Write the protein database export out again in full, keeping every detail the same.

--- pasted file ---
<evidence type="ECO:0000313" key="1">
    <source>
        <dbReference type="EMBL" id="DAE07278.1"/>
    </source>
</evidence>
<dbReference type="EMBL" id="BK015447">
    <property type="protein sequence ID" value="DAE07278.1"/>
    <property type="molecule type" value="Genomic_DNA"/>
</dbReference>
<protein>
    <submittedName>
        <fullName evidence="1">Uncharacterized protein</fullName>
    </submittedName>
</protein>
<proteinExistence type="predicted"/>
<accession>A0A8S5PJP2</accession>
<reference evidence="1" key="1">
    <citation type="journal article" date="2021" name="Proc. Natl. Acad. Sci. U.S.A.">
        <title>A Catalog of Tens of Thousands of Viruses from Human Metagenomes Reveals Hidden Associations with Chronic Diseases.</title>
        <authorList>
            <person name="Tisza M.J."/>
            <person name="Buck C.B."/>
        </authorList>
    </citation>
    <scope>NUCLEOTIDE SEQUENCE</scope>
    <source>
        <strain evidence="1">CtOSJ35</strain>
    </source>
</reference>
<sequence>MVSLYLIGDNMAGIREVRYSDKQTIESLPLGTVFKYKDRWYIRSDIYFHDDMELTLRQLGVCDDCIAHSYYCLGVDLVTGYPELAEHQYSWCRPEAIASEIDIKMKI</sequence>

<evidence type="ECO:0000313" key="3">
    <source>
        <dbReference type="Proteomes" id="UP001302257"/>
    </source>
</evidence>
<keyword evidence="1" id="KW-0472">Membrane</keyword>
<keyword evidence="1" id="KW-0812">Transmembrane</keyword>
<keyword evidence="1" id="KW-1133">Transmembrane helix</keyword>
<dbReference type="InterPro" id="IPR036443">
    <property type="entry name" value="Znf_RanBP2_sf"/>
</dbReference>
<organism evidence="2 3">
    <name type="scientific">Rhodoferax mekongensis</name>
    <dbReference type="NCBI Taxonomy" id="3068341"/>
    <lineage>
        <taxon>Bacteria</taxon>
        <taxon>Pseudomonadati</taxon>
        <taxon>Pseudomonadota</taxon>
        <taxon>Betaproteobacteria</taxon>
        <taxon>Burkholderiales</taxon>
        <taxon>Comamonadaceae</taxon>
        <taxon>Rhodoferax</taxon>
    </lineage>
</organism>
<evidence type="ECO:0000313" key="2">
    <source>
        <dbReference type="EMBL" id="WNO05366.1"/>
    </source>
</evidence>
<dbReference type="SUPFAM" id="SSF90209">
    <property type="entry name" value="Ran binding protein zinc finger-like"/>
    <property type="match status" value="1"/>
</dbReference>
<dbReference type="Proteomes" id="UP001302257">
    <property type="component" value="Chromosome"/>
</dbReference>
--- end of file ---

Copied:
<evidence type="ECO:0000313" key="1">
    <source>
        <dbReference type="EMBL" id="DAE07278.1"/>
    </source>
</evidence>
<dbReference type="EMBL" id="BK015447">
    <property type="protein sequence ID" value="DAE07278.1"/>
    <property type="molecule type" value="Genomic_DNA"/>
</dbReference>
<protein>
    <submittedName>
        <fullName evidence="1">Uncharacterized protein</fullName>
    </submittedName>
</protein>
<proteinExistence type="predicted"/>
<accession>A0A8S5PJP2</accession>
<reference evidence="1" key="1">
    <citation type="journal article" date="2021" name="Proc. Natl. Acad. Sci. U.S.A.">
        <title>A Catalog of Tens of Thousands of Viruses from Human Metagenomes Reveals Hidden Associations with Chronic Diseases.</title>
        <authorList>
            <person name="Tisza M.J."/>
            <person name="Buck C.B."/>
        </authorList>
    </citation>
    <scope>NUCLEOTIDE SEQUENCE</scope>
    <source>
        <strain evidence="1">CtOSJ35</strain>
    </source>
</reference>
<sequence>MVSLYLIGDNMAGIREVRYSDKQTIESLPLGTVFKYKDRWYIRSDIYFHDDMELTLRQLGVCDDCIAHSYYCLGVDLVTGYPELAEHQYSWCRPEAIASEIDIKMKI</sequence>

<evidence type="ECO:0000313" key="3">
    <source>
        <dbReference type="Proteomes" id="UP001302257"/>
    </source>
</evidence>
<keyword evidence="1" id="KW-0472">Membrane</keyword>
<keyword evidence="1" id="KW-0812">Transmembrane</keyword>
<keyword evidence="1" id="KW-1133">Transmembrane helix</keyword>
<dbReference type="InterPro" id="IPR036443">
    <property type="entry name" value="Znf_RanBP2_sf"/>
</dbReference>
<organism evidence="2 3">
    <name type="scientific">Rhodoferax mekongensis</name>
    <dbReference type="NCBI Taxonomy" id="3068341"/>
    <lineage>
        <taxon>Bacteria</taxon>
        <taxon>Pseudomonadati</taxon>
        <taxon>Pseudomonadota</taxon>
        <taxon>Betaproteobacteria</taxon>
        <taxon>Burkholderiales</taxon>
        <taxon>Comamonadaceae</taxon>
        <taxon>Rhodoferax</taxon>
    </lineage>
</organism>
<evidence type="ECO:0000313" key="2">
    <source>
        <dbReference type="EMBL" id="WNO05366.1"/>
    </source>
</evidence>
<dbReference type="SUPFAM" id="SSF90209">
    <property type="entry name" value="Ran binding protein zinc finger-like"/>
    <property type="match status" value="1"/>
</dbReference>
<dbReference type="Proteomes" id="UP001302257">
    <property type="component" value="Chromosome"/>
</dbReference>